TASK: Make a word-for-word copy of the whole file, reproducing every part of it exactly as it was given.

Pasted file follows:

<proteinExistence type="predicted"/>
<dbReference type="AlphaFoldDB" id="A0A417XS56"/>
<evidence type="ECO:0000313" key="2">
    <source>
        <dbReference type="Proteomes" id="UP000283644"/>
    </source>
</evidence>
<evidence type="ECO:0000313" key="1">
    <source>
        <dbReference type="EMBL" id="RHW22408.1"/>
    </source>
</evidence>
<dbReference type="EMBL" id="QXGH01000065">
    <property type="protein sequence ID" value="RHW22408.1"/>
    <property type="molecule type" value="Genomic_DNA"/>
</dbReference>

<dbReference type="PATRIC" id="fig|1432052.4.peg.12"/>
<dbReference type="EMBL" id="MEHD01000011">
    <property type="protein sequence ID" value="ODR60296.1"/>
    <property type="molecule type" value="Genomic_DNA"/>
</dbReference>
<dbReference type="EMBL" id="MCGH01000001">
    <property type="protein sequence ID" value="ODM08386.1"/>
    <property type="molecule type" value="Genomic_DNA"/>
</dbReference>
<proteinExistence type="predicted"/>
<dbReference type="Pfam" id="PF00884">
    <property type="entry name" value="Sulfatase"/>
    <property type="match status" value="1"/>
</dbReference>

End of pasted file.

<proteinExistence type="predicted"/>
<dbReference type="AlphaFoldDB" id="A0A417XS56"/>
<evidence type="ECO:0000313" key="2">
    <source>
        <dbReference type="Proteomes" id="UP000283644"/>
    </source>
</evidence>
<evidence type="ECO:0000313" key="1">
    <source>
        <dbReference type="EMBL" id="RHW22408.1"/>
    </source>
</evidence>
<dbReference type="EMBL" id="QXGH01000065">
    <property type="protein sequence ID" value="RHW22408.1"/>
    <property type="molecule type" value="Genomic_DNA"/>
</dbReference>

<dbReference type="PATRIC" id="fig|1432052.4.peg.12"/>
<dbReference type="EMBL" id="MEHD01000011">
    <property type="protein sequence ID" value="ODR60296.1"/>
    <property type="molecule type" value="Genomic_DNA"/>
</dbReference>
<dbReference type="EMBL" id="MCGH01000001">
    <property type="protein sequence ID" value="ODM08386.1"/>
    <property type="molecule type" value="Genomic_DNA"/>
</dbReference>
<proteinExistence type="predicted"/>
<dbReference type="Pfam" id="PF00884">
    <property type="entry name" value="Sulfatase"/>
    <property type="match status" value="1"/>
</dbReference>